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    how do you say... say what!?!

    John Tubles Aug 14 '09 9

    Hi again folks… my one year adventure in Japan is fast approaching and I’m starting to feel a little bit unprepared. No panic or hysteria in my part but I have been having dreams about being in Japan and not being able to communicate properly. I was hanging out with my Japanese friend yesterday and she said that if I get stuck, I should try and use English words and make it sound like Japanese that would make sense in a katakana form i.e. hamburger = hanbaagaa (not changing L’s to R’s)... but I don’t want to make an arse of myself and seem disrespectful to Nihongo (Japanese Language) by making up words… so after a couple of weeks of putting it off, I’m finally going to start making my own Japanese phrase book. I think I’m good with every day words because I can look it up in a jisho (dictionary) but the architectural terms is what I’m having trouble with…

    So I divided the architectural terms in to 3 categories

    Design Phase: for desk crits and also final presentation

    Concept, parti, openings, site, context, surroundings, responsive, relationship, interaction, public vs. private, indoor/outdoor, analysis, lighting, organic, rigid, multipurpose, grid, organize/arrange, procession, pen, paper, marker, eraser, pencil, triangle, straight-edge / ruler, scale, shapes: circle, square, rectangle, triangle, cube, sphere, city, view, plants, user, perspective, formal/informal, shading, space planning, area, perimeter, line, plane

    Model making: tools and materials

    Card board, chip board, foam core, bass wood, balsa wood glue, scissors, cutter, cutting mat, plexi-glass, paper, spray paint, paint, paint brush, tape, hammer, nails, screw, screw driver, drill, blade, table saw, jig saw, sand paper,

    Building: components, materials and spaces

    Cantilever, columns, overhang, roof, slope, wall, floor, window=mado , door=doa, seating, storage, kitchen, bathroom=ofuro, toilet=otearai, bed room, living area, dining area, outdoor space, tree=ki, bushes, grass, parking, fence, stairs, hallway, steel, wood, glass, plastic, rubber.

    so if you know any of these words please let me know… it would be great help and domo arigato gozaimasu in advance!...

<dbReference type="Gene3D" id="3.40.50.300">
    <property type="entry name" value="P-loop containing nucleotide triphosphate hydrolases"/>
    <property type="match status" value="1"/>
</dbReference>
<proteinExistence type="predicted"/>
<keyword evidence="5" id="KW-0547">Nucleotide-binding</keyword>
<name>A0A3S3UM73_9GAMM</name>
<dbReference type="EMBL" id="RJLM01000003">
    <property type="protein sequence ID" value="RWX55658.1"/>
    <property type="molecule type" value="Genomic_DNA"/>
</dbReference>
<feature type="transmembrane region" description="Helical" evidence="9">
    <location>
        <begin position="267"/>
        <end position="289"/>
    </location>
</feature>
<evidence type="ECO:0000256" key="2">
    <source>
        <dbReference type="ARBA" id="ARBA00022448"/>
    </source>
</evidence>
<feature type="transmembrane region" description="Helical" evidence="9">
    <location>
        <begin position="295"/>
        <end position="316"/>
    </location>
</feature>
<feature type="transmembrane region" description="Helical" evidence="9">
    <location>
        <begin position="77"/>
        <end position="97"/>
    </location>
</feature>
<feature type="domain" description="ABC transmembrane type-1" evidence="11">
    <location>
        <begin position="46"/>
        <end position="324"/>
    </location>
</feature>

oh by the way this is how you say "my major is architecture"
    [masculine] Boku no senmon wa kenchikugaku desu.
    [feminine] Watashi no senmon wa kenchikugaku desu.

    ...re-do...
    image

     

     
    • 9 Comments

    • Kamueku Luke KakizakiKamueku Luke Kakizaki
      Aug 14, 09 10:07 pm

      the hiragana ke is wrong fyi

      Kamueku Luke KakizakiKamueku Luke Kakizaki
      Aug 14, 09 10:15 pm

      good luck with the nihongo! i'll get back to you on the translations.

      will gallowaywill galloway
      Aug 14, 09 11:59 pm

      most of those words you can just say in katakana and will be understood. some words won't work, but surprsingly french versions will do. esquisse for example is a common word in my lab at university of tokyo.

      wood models are not part of architecture education in japan as far as i can tell so probably you don't need to worry about screw (bisu) or nail (kugi). the other words i suggest looking up in dictionary. you may beed to get a specialised one that focuses on architecture, but am quite sure you can get by without it if you choose to.

      in any case, no japanese will ever believe you as a foreigner can speak japanese so don't fret about it. i have been here on and off for about 15 years and people still talk to my Japanese wife instead of me, even if they are addressing questions to me personally. its just one of those cultural quirks that seems unlikely to ever go away ;-)

      btw, the hiragana you wrote in image above says ki, not ke. as for feminine and masculine, don't bother worrying about it. i used to say boku all the time but came to understand is really a word boys say more than men (so i feel like a 10 yr old when i say it), and the other choice (ore) is a bit too macho for my tastes. so i say watashi instead. but if you must assert masculinity recommend 'ore' instead.

      good luck with kyushu. is brilliant place to live in japan. feel free to drop line if you want advice on what is like to be foreigner in this country (if you are anything like most people who come here probably nothing you imagine will quite match reality).

      John Tubles
      Aug 15, 09 1:06 am

      hahaha... gomen nasai... i stand corrected... [ito sensei i failed you-hahaha] clearly i'm forgetting my hiragana... thanks for everything and yes i would gladly accept any advice/help/info/where to go/what to do and see...

      will gallowaywill galloway
      Aug 15, 09 2:25 am

      sasu ga

      Tom
      Aug 17, 09 7:01 am

      Have fun in Japan, I'm hoping to tranfer there one day.

      Sarah
      Aug 17, 09 9:40 pm

      Orhan spotted John in the Urban LA project.

      John's 100-word bio & images are 3 down from the top, he also has a video on the film page “Sunset Boulevard” about half way down.

      Enjoying your posts, good way to keep up with you while you're in Japan.

      Utako
      Aug 18, 09 12:58 am

      i think you are super brave for jumping in japan like that! the concept/model words you listed are probably all understandable in katakana pronounciation of the english words. ganbattene! (goodluck!)

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